Wednesday, September 28, 2011

Upcoming Master Class with the Playhouse’s own Mark Lamos


By David Kennedy

Photo by Kathleen O'Rourke

So much of what we do in the theater as actors and directors remains invisible to an audience. Yes, come opening night, the finished work is on stage for all to see, but the hours of process that go into the makeup of a given production is something of a mystery to those not steeped in the ins and outs of the theatrical profession. We take what we do for granted, sometimes forgetting that when we manage to get it right the resulting production can come across to everyone else as effortless. And that’s as it should be. Playwrights, actors, directors, designers, and technicians don’t want you to admire their efforts, only their results. Was the story compelling? Did the performances move me? Was I excited? Did I laugh? Did I feel? These are the questions that matter to us when we attend a play, and answers in the affirmative are the hallmarks of a great evening at the theater.   

But if you’ve ever been even the tiniest bit curious about just exactly how an actor and a director collaborate, or how they make the choices they do about emphasis, interpretation, emotional intensity, or staging, then wonder no more.  Because, for our upcoming production of Shakespeare’s Twelfth Night, or What You Will, we’ll be drawing back the curtain to offer you a truly inspiring look at the work that goes into staging a masterpiece. Mark Lamos, WCP artistic director and director of Twelfth Night, and a handful of professional actors will be conducting a Shakespeare Master Class, to be held at the Playhouse on Monday, October 24 from 7:00 to 8:30 p.m. This offers a rare chance for you to see a master director at work, interpreting some of the greatest scenes ever written for the stage.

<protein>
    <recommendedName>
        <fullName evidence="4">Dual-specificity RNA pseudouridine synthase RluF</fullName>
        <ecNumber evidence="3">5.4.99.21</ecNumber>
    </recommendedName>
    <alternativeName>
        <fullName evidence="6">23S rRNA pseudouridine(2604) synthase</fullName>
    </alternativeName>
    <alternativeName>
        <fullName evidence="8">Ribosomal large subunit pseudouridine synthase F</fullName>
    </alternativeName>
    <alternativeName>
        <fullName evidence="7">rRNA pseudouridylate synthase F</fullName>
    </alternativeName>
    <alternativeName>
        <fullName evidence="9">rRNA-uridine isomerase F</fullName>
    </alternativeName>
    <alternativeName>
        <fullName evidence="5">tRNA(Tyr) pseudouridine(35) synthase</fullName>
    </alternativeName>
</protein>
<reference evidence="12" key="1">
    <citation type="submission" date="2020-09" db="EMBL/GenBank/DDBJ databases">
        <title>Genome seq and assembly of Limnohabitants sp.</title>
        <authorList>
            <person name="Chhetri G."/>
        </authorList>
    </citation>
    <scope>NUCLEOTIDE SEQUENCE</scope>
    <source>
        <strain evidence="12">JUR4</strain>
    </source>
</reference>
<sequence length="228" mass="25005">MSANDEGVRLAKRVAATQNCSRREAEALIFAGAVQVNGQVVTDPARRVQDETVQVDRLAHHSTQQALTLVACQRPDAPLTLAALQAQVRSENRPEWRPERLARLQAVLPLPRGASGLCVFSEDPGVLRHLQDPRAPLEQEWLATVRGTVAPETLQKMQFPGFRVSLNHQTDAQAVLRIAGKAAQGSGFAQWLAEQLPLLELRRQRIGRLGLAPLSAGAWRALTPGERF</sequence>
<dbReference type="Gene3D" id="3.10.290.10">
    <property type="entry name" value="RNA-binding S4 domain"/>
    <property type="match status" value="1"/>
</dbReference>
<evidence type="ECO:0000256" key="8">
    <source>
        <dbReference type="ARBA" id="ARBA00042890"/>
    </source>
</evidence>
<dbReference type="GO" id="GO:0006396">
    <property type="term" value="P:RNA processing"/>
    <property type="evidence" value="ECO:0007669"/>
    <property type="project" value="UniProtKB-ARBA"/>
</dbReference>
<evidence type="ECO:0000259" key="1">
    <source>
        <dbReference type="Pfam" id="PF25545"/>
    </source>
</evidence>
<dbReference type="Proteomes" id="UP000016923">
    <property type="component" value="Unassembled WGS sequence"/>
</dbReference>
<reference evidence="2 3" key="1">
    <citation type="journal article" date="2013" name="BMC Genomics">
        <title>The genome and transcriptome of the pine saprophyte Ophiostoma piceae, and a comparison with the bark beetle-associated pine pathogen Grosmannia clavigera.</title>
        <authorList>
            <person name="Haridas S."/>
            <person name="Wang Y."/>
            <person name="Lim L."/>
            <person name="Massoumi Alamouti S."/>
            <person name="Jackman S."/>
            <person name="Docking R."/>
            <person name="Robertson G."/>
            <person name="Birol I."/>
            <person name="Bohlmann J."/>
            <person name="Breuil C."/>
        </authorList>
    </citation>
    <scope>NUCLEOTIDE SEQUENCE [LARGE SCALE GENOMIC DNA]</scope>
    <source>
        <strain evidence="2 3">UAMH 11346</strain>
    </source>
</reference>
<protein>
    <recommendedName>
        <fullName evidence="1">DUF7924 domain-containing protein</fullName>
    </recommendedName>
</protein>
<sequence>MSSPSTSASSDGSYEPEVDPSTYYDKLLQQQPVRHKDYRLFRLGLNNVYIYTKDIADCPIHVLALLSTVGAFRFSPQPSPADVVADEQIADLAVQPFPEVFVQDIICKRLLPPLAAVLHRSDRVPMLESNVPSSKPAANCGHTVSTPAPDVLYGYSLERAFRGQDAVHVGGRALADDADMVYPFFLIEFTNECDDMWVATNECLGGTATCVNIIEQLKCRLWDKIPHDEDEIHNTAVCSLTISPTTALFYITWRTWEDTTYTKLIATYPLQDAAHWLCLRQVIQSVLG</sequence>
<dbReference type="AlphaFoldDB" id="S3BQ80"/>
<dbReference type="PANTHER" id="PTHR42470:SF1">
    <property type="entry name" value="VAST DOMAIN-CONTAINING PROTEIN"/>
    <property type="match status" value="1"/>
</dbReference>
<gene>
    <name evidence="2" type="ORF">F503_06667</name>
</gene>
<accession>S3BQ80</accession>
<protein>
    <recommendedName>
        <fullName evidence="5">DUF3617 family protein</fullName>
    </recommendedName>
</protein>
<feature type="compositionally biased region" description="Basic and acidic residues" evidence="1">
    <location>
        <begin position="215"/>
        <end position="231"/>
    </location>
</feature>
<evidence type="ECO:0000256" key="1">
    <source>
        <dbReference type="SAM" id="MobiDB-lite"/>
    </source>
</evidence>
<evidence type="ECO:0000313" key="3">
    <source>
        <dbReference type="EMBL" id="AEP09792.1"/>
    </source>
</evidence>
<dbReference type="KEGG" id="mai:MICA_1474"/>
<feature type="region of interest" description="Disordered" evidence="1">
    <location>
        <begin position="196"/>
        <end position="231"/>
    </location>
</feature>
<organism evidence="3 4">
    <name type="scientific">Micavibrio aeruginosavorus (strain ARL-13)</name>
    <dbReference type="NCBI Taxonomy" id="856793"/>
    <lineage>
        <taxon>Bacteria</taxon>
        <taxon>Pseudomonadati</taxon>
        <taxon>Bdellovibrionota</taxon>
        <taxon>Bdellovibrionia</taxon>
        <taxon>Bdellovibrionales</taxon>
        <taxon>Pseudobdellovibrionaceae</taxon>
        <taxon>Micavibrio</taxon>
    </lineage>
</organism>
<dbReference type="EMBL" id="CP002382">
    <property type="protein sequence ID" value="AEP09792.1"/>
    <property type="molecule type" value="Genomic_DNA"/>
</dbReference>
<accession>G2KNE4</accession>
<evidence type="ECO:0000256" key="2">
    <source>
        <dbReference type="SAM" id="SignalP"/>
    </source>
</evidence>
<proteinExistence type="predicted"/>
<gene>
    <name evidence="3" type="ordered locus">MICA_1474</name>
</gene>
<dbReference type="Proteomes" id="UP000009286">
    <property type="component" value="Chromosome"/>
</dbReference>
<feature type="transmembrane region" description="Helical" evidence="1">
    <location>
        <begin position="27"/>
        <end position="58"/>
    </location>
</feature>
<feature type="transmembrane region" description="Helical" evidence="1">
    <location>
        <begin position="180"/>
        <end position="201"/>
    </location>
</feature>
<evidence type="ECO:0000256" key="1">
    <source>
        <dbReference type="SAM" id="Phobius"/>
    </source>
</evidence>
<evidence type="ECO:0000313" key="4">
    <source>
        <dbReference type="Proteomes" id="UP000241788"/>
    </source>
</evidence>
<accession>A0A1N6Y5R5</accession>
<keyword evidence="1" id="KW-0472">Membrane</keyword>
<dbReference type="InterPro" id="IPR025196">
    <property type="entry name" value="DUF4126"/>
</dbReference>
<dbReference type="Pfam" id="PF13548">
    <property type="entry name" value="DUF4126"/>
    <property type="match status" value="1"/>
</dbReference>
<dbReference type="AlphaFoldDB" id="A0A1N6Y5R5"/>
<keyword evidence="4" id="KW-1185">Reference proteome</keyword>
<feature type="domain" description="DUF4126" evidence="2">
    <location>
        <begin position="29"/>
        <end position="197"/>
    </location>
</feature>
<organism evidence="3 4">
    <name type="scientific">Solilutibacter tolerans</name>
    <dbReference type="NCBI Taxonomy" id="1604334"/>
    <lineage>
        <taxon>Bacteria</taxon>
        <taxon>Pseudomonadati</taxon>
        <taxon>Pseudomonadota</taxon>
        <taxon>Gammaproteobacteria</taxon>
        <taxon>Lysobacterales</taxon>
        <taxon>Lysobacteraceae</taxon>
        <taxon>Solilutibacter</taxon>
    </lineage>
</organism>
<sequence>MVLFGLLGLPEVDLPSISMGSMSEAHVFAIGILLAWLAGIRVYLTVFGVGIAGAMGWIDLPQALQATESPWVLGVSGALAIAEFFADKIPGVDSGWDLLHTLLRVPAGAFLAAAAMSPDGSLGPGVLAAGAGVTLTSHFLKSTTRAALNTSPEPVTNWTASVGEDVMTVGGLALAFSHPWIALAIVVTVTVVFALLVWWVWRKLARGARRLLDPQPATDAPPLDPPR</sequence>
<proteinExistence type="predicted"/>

Over the course of an hour and a half, Mark and the actors will explore the breadth and depth of Shakespeare’s particularly charged and intense poetic language and the myriad ways it can be brought to life via the actor’s instrument: voice and body. As part of the class, scripts of the various scenes will be given to members of the audience as they arrive so that each person can follow along. This will be a truly interactive experience, as Mark and the actors not only discuss their process throughout the evening, but also continually field questions from the audience.

So if you’ve ever marveled at a Playhouse production and wondered how it all comes together, or encountered Shakespeare on the page and thought to yourself, “How does one begin to make sense of all this?” then this revealing evening is something you won’t want to miss.  Oh, and did I mention that it’s open to any member of the public and it’s free? How can you beat that? So if you want to come, please check out the information online about this event and our other Shakespeare In Our Time events. 

R.S.V.P recommended: 203.227.4177

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